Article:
Three members of a Kent family are celebrating milestone work anniversaries this year, after all finding their place at Hft. When Alex Whitewood started working at an Hft service in 2010, his sister Charlotte Law and mum Kim Whitewood soon followed in his footsteps. They’ve each since spent the last decade supporting people with learning disabilities to live the best life possible.
Alex, 34, works at a supported living service and recently took on the extra responsibility of becoming a senior support worker. He supports four people to live in their own homes, three of whom he has supported since he started at Hft. Kim, 52, is a support worker at another supported living service in Kent where she supports 19 people with learning disabilities. Charlotte, 35, works at a residential service in Kent where she supports four people with autism. She’s also celebrating a decade of support work at Hft this December.
Meet the family and find out more about their time at Hft…
What inspired you to become a support worker?
Alex: I’d been working for a welding company since I left school and had been there for seven years when I started feeling like it was time for a change. I was looking for work that wasn’t manual, office-based or retail as I don’t like being stuck inside – I was hoping to find a job that was completely different, something that changed every day. I had some friends who worked at Hft, as well as my sister, so I applied!
Kim: Before working at Hft I was an accountant for nearly a decade. Working on my own in an office all day was really high-pressure and I decided to leave my job and take some time out. Five months into my time off, Alex suggested I apply for a part time vacancy open at the Hft service where he worked. I was initially reluctant as I’d never done this kind of work before but Alex was thoroughly enjoying it, so I went for it and was offered a full time position within a couple of months!
Charlotte: I first heard about support work through my brother who had just started work at Hft. He explained how relief support worker roles worked, as I wanted to continue my role as a pharmacy delivery driver too. I applied and was successful and worked as a relief support worker for four years, after which I applied for a permanent position at Hft. I was delighted to be made a senior support worker in February this year!
What’s your favourite thing about being a support worker?
Alex: My favourite thing about my job is supporting people to enjoy their lives, and thinking outside of the box to find new ideas to empower them to do more and make progress in their lives.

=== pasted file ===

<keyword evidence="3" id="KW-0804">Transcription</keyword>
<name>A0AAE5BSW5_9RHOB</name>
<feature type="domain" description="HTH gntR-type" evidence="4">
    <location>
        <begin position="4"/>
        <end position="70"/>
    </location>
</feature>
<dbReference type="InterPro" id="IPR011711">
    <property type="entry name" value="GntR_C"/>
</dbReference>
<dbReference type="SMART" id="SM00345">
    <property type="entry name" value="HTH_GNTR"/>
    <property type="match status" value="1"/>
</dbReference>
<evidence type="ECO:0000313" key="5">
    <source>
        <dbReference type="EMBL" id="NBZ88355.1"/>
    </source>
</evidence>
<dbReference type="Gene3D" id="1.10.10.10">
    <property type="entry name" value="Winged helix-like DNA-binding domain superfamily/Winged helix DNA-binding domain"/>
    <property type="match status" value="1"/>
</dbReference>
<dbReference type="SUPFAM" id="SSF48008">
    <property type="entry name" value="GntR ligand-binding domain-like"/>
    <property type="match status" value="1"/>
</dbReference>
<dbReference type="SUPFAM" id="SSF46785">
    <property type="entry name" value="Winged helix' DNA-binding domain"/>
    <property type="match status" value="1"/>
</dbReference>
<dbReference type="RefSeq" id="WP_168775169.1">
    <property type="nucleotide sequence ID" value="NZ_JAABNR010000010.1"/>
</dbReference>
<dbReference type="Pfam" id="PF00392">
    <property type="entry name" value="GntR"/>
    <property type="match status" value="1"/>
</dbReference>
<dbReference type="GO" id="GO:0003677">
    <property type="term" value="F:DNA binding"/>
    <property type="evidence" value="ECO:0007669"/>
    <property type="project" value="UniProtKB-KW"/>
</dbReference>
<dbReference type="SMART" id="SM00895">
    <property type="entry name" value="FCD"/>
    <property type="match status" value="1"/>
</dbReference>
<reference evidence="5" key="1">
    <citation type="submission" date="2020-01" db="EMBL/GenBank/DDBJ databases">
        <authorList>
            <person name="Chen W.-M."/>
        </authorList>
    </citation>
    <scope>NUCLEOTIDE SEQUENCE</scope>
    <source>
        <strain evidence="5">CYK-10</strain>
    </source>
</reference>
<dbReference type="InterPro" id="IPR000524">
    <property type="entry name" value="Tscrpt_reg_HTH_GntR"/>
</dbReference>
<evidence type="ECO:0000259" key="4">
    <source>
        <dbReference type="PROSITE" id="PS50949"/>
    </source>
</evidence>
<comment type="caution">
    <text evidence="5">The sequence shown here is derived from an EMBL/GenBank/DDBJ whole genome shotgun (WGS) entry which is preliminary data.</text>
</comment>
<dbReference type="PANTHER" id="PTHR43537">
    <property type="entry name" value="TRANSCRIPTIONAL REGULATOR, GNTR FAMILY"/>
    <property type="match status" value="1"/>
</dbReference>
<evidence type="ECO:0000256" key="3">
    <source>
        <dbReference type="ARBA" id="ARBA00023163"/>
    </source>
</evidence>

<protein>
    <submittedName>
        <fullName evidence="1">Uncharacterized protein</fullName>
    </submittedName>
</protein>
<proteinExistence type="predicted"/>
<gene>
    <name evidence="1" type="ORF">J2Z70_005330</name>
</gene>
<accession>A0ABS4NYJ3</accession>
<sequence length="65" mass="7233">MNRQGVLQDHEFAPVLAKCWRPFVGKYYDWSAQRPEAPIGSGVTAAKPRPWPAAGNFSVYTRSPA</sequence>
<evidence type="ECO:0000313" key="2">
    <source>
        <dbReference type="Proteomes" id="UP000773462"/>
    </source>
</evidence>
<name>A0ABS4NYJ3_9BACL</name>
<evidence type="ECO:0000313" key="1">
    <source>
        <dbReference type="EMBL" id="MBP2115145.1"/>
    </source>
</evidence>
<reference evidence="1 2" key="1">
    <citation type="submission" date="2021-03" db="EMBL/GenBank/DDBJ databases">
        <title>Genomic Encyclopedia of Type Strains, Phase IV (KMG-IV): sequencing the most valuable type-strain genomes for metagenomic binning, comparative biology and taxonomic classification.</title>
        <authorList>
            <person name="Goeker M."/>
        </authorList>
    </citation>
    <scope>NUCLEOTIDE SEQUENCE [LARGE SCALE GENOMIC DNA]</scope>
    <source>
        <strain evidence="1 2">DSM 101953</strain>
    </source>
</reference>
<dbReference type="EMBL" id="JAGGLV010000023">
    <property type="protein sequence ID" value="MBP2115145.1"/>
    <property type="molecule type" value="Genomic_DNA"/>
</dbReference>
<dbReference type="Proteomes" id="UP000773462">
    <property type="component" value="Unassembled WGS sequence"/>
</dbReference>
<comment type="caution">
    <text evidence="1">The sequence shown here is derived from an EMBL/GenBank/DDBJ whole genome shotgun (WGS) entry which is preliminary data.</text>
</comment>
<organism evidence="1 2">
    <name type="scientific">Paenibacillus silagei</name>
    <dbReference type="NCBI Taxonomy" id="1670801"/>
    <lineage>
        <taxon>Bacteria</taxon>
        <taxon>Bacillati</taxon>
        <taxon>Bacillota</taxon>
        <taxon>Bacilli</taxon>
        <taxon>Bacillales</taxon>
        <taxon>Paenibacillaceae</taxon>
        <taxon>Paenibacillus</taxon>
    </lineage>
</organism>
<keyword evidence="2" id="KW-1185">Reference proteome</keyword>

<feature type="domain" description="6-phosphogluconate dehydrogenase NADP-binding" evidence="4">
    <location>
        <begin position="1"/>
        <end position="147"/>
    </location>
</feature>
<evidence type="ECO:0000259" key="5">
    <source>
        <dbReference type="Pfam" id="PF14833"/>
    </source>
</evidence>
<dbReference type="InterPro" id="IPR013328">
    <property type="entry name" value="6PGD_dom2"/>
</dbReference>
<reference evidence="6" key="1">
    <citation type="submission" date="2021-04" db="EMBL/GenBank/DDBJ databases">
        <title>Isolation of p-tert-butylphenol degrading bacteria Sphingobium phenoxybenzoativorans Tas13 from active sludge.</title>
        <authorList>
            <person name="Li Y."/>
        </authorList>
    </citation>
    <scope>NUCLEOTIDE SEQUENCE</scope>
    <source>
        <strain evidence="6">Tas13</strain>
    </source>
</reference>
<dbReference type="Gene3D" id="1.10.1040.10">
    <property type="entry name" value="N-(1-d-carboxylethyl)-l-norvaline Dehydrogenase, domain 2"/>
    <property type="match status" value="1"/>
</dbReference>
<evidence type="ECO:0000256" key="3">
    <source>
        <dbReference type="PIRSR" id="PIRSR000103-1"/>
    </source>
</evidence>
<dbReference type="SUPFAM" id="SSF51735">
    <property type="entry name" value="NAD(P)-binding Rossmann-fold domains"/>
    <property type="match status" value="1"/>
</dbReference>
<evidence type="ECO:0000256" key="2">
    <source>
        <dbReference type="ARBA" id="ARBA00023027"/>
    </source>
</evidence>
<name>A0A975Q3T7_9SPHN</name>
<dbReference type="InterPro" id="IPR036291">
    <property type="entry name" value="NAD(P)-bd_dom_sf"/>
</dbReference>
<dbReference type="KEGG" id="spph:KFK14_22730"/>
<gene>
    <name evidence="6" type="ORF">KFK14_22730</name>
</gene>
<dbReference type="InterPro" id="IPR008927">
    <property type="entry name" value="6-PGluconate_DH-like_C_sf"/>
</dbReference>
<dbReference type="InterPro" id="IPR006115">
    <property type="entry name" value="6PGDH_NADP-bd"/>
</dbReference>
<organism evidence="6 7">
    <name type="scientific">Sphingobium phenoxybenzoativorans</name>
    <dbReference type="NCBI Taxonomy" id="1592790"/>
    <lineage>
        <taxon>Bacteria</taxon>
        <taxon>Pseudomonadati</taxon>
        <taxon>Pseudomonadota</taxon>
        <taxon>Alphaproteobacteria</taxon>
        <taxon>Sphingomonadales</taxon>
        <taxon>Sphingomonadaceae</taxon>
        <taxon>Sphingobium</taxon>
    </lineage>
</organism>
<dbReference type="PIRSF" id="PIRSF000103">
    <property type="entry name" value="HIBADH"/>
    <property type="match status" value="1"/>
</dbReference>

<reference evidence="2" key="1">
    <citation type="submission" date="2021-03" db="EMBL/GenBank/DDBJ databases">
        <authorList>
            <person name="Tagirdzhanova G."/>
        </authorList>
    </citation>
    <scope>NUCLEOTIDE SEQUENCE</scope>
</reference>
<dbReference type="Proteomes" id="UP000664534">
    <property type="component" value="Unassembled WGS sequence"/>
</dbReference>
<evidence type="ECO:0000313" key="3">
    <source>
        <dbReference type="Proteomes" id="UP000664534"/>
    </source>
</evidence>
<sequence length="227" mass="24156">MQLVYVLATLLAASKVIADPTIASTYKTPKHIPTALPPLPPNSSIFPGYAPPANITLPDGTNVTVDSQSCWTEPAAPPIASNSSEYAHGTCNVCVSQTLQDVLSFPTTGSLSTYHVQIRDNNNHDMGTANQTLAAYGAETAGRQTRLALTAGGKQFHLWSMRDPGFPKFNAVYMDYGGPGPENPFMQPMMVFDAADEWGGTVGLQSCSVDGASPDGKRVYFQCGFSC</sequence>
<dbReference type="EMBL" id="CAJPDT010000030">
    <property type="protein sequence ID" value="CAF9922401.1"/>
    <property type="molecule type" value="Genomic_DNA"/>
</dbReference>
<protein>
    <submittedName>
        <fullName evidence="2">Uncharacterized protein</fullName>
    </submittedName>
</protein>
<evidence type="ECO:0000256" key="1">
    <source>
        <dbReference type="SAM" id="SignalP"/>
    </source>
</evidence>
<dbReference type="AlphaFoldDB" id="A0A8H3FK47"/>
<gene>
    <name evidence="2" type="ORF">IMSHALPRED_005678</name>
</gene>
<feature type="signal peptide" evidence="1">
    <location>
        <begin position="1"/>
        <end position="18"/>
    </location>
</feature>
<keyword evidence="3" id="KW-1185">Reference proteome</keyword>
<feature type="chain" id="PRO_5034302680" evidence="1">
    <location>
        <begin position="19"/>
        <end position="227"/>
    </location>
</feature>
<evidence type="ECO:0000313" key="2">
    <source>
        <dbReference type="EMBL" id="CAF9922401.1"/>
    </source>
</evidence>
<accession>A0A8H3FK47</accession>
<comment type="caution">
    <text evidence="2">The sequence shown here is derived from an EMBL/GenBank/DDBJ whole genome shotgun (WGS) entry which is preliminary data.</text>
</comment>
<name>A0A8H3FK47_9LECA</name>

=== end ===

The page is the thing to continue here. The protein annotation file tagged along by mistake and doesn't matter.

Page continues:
Kim: Becoming a support worker has been an absolutely great career move – it’s the best thing I could have done! Every day is different and I love the challenges. It’s so rewarding when you help make the lives of the people we support better.
Charlotte: It’s really rewarding to be able to explore and go on adventures with people I support, especially the gentleman I key work with. We’ve had successful day trips to London where we’ve even used the tube, which was something he never thought he’d try. We’ve also been on a flight together which was another success.
What’s it like working at the same place as your family?
Alex: You would think we’d bump into each other all the time, but due to shift patterns and us all working on different activities, we don’t see each other that much at work. When we do, it’s a quick wave through the window or a hello when passing on the driveway! Luckily we often have the same weekends off so we can have family catch-ups then.
Kim: It can feel a bit strange to have both my children working with me! I’ve never done a full shift with my son Alex, but in the early years, when my daughter Charlie was also working at the same service as me, we did occasional shifts together.
What do you think makes your family members brilliant support workers?
Alex: Both my mum and my sister work well at Hft because of the effort they put into the support they provide. My mum has just arranged a weekly sports day for the people she supports, to ensure they get out and about and stay active while still in partial lockdown. She’s also recently taken two trikes that she found home for my dad to fix and restore so people at the service can use them.
What would you say to someone thinking of becoming a support worker?
Kim: I would recommend this job in a heartbeat! All the staff I work with have different attributes that they bring to the team, creating a rich and varied support network. Something we all have in common though, is compassion and a caring nature. In a nutshell, support work is the best thing since sliced bread!
Charlotte: Being a support worker is all about understanding the person you’re supporting and getting to know them and what they need. It’s about feeling great when you know you’ve helped them achieve a goal, go on a day trip or just generally enjoy their day.
Wendy Hawkins, Operations Manager at Hft, said:
“Kim should be a very proud mum – her children definitely follow in their mum’s footsteps! Alex is not just a senior support worker, but always goes above and beyond. He’s always prepared to go the extra mile – nothing is too much trouble for him and he’s a great problem solver. We also appreciate the odd jobs he does around the site, and the indoor and outdoor displays he makes at Halloween and Christmas!
“Like her brother, nothing is too much trouble for Charlie. She recently supported someone to go on a ferry to France, which was a tremendous achievement. Even when her handbag was accidentally thrown overboard, she wasn’t fazed! Kim is as full of life as her children and a major advocate for people she supports – she won’t stop until she’s done the most she can do for them. I’m so proud to have such an accomplished family working at our service.”